After a two-day hearing, the district court entered an order, March 10, 1965, approving the Board's desegregation plan for Jackson public schools. The first grade having been desegregated in September 1964, at least in theory, this plan called for desegregation of the first two grades in September 1965, and two additional grades in each of the succeeding two years, accelerating to three grades a year during the school year commencing in September 1968. With the desegregation of the tenth, eleventh, and twelfth grades in September 1969, the Jackson school system would be totally desegregated in accordance with the approved plea.


June 18, 1964, this Court issued three opinions establishing minimum standards for school desegregation plans. Armstrong v. Board of Education of Birmingham, 5 Cir. 1964, 333 F.2d 47; Davis v. Board of School Commissioners of Mobile County, 5 Cir. 1964, 333 F.2d 53; Stell v. Savannah-Chatham County Board of Education, 5 Cir. 1964, 333 F.2d 55. In substance, this Court expressed the view that, subject to some degree of discretion, a desegregation plan should include the following provisions:


(1) desegregation at a speed faster than one grade per year; (2) assignment without regard to race to each pupil new to the system in grades not reached by the plan; (3) simultaneous operation of the plan from both the high school and elementary end; (4) abolition of dual or biracial school attendance areas contemporaneously with the application of the plan to the respective grades; (5) admissibility of Negroes to any school for which they are otherwise eligible without regard to race.


This Court reaffirmed its formulation of these minimum standards in Grines v. Dougherty County Board of Education, 5 Cir. 1964, 334 F.2d 983; Lockett v. Board of Education of Muscogee County, Ga., 5 Cir. 1965, 342 F.2d 225; and Bivins v. Board of Public Education and Orphanage for Bibb County, Ga., 5 Cir. 1965, 342 F.2d 229.

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March 12, 1965, the plaintiffs appealed from the Court's order of March 10 on the ground the Jackson plan failed to meet this Court's minimum standards. That is the appeal now before us in this proceedings.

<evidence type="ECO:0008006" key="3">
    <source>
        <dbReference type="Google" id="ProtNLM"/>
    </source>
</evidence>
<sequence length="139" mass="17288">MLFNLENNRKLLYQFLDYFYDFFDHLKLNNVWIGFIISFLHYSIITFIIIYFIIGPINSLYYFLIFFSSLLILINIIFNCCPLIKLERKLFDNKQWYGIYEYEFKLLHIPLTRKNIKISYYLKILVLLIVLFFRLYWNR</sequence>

Because of the usual delays incident to an appeal, the plaintiffs could not expect any relief that would affect the 1965-66 school year. Accordingly, in June 1965, the plaintiffs filed a motion for injunctive relief pending appeal. The United States asked to intervene, certifying that 'this case is of general public importance' raising questions 'bound to affect the resulution of desegregation controversies elsewhere in the State and in the South'. We allowed the intervention.


Meanwhile, in April 1965 the United States Department of Health, Education and Welfare had issued a 'General Statement of Policies Under Title VI of the Civil Rights Act of 1964 Respecting Desegregation of Elementary and Secondary Schools.' This statement sets minimum standards for desegregation plans of schools applying for federal financial aid2 and fixes the fall of 1967 as the target date for the extension of desegregation to all grades of school systems not fully desegregated in 1965-66. In an opinion issued June 22, 1965, we stated that we consider it to be in the best interest of all concerned that School Boards meet the minimum standards of the Office of Education.3 See Singleton v. Jackson Municipal Separate School District, 5 Cir. 1965, 348 F.2d 729. To enable Negro children in Jackson to receive the benefit of the HEW target date of 1967, we granted the plaintiffs' and intervenors' motion for interlocutory relief: we required desegregation of four grades for the year 1965-66, and directed that the plan be redrawn in the light of the HEW standards for compliance with the requirement of Title VI of the Civil Rights Act of 1964. Price v. Denison Independent School District et al., 5 Cir. 1965, 348 F.2d 1010, reaffirms the applicability of the HEW formulae as minimum standards for school desegregation plans.